Patrick’s handling was equally puzzling, because in the end all it took was a phone call to a parole officer to keep Levasseur at home in Maine. Faced with a governor overstepping his authority and demanding a University event be censored – and an administration too weak willed to fight back – how could UMass professors be expected to act any differently than they did? How could anyone expect to silence the organizers of a colloquium on social justice?

For the record, neither Patrick, Wilson or Holub bothered to go to the event, even though Mr. Levasseur stayed home. They likely would have been disappointed. It really wasn’t very controversial.

Unsigned editorials represent the majority opinion of the Massachusetts Daily Collegian’s Editorial Board.

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  • F

    FredApr 27, 2010 at 12:30 pm

    I think that Ray Levasseurs should have been able to talk because, after all, he is one of the only people who can give a legitimate first person account of a truly historic event. If he were to speak at UMASS it should be fully expected that there would be protests and people shouting him down, and rightfully so. When controversial conservative speakers like Card, Feder and Horowitz came liberal groups protested them, but nobody stopped them from speaking. If Levasseurs were to speak at this campus, groups who disagree should be encouraged to speak out against him because that what makes a democracy a democracy. If people had such a problem with him being here then they should have come out and voiced their opinions instead of putting pressure on politicians and administrators who probably don’t care one way or the other.

  • E

    EdNov 20, 2009 at 8:41 am

    nobody who was invited to sit on that panel was ever charged with killing police officers.

    No, you invited their advocates.

    But a sedition trial is about social justice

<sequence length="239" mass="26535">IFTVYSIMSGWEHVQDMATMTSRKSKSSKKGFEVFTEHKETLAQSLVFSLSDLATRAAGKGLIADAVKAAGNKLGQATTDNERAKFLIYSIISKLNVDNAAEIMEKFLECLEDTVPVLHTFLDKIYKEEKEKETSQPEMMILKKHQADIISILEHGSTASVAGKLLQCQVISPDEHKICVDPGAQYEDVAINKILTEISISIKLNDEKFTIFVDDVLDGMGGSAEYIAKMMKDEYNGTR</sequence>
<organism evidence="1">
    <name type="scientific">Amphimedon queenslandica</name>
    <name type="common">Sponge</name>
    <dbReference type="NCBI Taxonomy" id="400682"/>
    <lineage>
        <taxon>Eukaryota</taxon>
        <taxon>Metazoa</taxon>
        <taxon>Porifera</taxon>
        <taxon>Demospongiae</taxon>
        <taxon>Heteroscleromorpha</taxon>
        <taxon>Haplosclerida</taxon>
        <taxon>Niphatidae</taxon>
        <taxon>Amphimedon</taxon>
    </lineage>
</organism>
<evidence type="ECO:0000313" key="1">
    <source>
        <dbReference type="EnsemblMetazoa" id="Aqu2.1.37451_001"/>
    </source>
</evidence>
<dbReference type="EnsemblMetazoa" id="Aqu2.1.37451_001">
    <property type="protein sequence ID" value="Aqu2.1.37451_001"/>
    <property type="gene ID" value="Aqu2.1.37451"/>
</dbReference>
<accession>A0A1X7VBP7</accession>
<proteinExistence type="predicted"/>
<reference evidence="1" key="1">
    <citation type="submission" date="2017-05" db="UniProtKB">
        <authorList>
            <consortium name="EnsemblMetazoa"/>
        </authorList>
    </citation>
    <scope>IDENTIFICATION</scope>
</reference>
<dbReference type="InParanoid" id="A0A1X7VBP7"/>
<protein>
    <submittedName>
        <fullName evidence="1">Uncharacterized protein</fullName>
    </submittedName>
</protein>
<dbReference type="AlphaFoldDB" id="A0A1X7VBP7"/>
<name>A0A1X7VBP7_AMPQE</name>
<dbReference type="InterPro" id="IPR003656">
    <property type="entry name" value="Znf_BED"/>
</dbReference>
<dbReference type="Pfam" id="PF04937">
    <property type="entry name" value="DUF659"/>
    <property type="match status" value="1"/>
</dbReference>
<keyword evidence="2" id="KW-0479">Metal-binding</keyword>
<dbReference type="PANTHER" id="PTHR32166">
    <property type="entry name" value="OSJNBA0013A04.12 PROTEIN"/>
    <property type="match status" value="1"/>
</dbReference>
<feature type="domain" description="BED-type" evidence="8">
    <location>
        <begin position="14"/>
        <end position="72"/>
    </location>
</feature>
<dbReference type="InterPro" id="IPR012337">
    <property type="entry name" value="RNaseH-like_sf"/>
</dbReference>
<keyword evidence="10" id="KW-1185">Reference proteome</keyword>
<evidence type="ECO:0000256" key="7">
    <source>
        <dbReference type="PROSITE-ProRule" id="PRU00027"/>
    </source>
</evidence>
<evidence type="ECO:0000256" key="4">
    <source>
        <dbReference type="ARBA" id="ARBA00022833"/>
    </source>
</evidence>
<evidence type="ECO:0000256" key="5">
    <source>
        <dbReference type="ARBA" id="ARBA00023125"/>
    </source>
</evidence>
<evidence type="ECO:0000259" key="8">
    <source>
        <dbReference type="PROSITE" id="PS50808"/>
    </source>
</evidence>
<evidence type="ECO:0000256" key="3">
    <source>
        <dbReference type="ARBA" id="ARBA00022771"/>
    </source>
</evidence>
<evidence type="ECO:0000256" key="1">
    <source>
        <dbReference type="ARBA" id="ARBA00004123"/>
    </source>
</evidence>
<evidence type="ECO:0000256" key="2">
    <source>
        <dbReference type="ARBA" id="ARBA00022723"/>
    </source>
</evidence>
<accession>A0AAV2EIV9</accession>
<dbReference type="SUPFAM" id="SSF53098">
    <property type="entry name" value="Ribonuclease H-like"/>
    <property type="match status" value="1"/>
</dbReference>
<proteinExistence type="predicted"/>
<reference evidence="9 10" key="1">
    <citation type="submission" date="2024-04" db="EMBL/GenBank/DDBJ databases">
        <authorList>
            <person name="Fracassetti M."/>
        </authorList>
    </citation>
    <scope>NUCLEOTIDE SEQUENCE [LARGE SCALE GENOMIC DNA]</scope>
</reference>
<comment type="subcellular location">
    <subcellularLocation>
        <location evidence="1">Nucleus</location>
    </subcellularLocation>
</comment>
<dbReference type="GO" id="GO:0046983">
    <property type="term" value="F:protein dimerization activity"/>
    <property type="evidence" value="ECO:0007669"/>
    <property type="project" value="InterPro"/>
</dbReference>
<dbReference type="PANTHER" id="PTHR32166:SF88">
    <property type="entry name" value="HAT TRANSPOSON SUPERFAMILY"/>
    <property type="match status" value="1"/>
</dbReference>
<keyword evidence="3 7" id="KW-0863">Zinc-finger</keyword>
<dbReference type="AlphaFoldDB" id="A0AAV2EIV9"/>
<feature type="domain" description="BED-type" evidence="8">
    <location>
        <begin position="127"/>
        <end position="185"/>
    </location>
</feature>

No Sean, this is not about social justice. This is about left wing politics. If you truly wanted to have a panel about social change through violence (a legitimate if sketchy topic) you bring in the lawyer for the OIT guy who murdered his wife outside the courthouse, the lawyer for the abortion clinic bomber, and then the folk you had.

    It is called “balance.”

    If LukeyBoy had been bombing from the far right and not the far left, if he had been blowing up abortion clinics and NAACP offices – again killing no one – exactly how many UM professors would be inviting him to speak at UMass?

    Enough said?


  • S

    students dadNov 19, 2009 at 11:25 pm

    the short story in my opinion. Social change through economic, political and other non violent means is acceptable in society and has great educational value when discussed, debated or even (like in some umass professors classes) indoctrinated. Social change brought about through means of wonton and willfull violence has not value in a civilized society and especially in the educational forum and especially when supported directly or indirectly with public funds or use of publicly funded facilities. You cannot separate the sedition trial from the brutal violence advocated, organized and directly supported by Ray Luc lavesseur and his wife. It is like saying charles manson didnt kill the labianca or sharon tate he just told the others to do it. so lets have him talk
    to students for educational purposes and pay him to do it and let him profit from his crimes.